|Factors that increase Mg absorption||Factors that decrease Mg absorption|
|ADH||Amphotericin B (antifungal)|
|Metabolic alkalosis||Cyclosporin (immunosuppressant)|
|Dietary Mg deficiency||Mutations to genes that code for Mg ion cotransporters and ion channels (claudins, TRPM6)|
Under normal physiologic conditions, both passive and active transport systems absorb magnesium in the GI tract, with the duodenum absorbing 11%, the jejunum 22%, the ileum 56%, and the colon 11% ( ) . A transcellular transport mechanism relies on active transporters TRPM6 and TRPM7. These transporters strip away the hydration shell of magnesium allowing it to pass through the channels. Passive paracellular diffusion occurs in the small intestine and is responsible for 80%–90% of overall magnesium absorption. A high Mg concentration of 1–5 mmol/L in the lumen drives this passive transport, which relies on electrochemical and solvent diffusion to pass Mg ions through the tight junctions between intestinal cells ( ) .
Although parathyroid hormone (PTH) has a role in regulating both magnesium and calcium, no specific mechanism for regulating Mg ion homeostasis in the blood has yet been described. Similar to its effect on calcium, PTH increases renal reabsorption of magnesium and enhances absorption of magnesium in the intestine. Paradoxically, both hypermagnesemia and hypomagnesemia can depress the secretion of PTH. Hypermagnesemia acts similarly to hypercalcemia by binding to CaSRs on the parathyroid gland and shutting off PTH production. Hypomagnesemia apparently blocks ion channels and suppresses the release of PTH, which leads to hypocalcemia. Magnesium regulation may depend on a complex interdependence of renal excretion, GI absorption, and bone exchange, and the ionized intracellular Mg concentration may be the regulatory signal ( ) . In addition to PTH, insulin, aldosterone and vitamin D may play a role in magnesium regulation ( , ) .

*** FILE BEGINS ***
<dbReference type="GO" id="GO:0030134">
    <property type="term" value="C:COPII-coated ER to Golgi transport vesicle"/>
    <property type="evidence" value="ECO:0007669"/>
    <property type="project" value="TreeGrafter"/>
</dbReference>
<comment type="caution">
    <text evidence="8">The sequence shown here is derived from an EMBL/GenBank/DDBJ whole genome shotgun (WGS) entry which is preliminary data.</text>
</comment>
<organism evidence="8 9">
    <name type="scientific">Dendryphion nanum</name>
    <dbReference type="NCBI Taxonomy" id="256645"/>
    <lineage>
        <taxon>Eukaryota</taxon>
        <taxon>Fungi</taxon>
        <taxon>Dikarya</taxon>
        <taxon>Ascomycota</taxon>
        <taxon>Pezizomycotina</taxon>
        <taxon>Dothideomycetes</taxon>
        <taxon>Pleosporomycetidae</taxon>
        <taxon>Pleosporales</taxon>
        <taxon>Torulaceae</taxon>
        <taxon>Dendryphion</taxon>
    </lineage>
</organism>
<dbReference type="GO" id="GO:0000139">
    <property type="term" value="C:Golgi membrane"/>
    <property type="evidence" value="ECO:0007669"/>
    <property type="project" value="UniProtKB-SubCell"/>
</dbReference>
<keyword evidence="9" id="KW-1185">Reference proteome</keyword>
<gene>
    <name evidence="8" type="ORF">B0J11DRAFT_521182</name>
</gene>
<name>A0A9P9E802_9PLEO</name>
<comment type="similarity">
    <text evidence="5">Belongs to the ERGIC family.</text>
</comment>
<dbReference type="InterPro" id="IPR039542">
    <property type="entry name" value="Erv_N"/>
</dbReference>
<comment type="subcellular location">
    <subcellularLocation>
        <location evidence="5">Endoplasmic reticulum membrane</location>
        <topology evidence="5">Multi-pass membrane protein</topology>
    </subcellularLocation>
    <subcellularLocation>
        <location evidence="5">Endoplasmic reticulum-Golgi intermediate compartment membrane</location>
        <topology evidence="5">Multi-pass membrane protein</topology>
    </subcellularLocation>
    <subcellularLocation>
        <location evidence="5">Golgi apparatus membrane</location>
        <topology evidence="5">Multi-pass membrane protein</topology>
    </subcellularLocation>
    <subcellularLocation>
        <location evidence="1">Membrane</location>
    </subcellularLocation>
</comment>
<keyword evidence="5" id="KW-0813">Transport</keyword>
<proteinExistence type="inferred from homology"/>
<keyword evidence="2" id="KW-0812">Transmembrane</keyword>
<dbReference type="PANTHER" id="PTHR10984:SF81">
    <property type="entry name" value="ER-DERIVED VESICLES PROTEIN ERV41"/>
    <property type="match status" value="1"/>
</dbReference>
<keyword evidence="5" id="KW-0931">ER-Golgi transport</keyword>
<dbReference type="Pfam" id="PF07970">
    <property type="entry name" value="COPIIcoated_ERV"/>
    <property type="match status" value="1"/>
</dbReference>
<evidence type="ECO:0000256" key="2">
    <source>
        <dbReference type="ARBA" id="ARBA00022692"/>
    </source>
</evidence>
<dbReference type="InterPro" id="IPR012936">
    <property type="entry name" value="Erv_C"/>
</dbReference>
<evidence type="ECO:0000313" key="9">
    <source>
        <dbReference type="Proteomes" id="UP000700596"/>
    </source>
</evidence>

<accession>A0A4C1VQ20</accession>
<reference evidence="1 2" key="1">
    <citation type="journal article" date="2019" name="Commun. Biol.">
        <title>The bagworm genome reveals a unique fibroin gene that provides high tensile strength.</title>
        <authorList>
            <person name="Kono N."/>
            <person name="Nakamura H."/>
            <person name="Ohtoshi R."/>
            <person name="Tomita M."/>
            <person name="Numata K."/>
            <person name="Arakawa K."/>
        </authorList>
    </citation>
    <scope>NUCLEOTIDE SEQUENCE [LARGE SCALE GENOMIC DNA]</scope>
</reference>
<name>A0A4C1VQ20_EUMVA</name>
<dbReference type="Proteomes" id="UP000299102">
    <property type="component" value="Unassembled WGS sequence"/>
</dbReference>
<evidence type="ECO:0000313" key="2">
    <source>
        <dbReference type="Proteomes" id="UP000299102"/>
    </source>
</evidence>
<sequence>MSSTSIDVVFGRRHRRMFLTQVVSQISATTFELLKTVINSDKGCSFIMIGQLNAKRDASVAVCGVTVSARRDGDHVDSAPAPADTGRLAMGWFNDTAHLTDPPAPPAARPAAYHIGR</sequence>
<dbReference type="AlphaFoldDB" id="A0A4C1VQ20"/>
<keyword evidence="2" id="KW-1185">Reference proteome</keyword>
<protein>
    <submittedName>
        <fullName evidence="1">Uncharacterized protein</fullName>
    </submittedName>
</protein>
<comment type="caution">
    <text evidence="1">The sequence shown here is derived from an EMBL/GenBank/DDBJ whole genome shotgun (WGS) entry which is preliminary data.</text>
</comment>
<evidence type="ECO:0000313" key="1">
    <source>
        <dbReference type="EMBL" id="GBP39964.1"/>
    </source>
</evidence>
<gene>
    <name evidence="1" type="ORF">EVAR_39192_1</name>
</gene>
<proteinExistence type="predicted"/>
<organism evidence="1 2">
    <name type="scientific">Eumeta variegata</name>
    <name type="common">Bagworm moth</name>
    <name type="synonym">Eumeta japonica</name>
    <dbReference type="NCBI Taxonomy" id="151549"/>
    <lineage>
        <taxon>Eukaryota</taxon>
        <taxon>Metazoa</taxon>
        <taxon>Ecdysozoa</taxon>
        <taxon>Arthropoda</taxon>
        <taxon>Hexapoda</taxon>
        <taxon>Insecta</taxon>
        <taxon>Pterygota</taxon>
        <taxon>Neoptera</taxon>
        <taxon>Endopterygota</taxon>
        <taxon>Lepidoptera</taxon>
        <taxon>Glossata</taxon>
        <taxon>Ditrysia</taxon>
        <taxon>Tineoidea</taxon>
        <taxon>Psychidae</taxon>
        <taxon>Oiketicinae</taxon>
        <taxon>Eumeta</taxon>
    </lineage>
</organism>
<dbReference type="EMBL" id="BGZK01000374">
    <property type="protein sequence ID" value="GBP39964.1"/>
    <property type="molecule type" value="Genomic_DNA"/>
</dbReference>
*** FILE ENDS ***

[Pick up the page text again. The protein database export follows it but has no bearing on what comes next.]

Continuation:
The parathyroid gland is far more sensitive to a decrease in ionized calcium than magnesium ( , ) . As shown in Fig. 6.2 , a 0.065 mmol/L decrease in blood ionized calcium (about 5%) increased the PTH concentration about fourfold, while a 0.03 mmol/L decrease in ultrafiltrable magnesium (also about 5%) produced no detectable PTH response, as shown in Fig. 6.3 .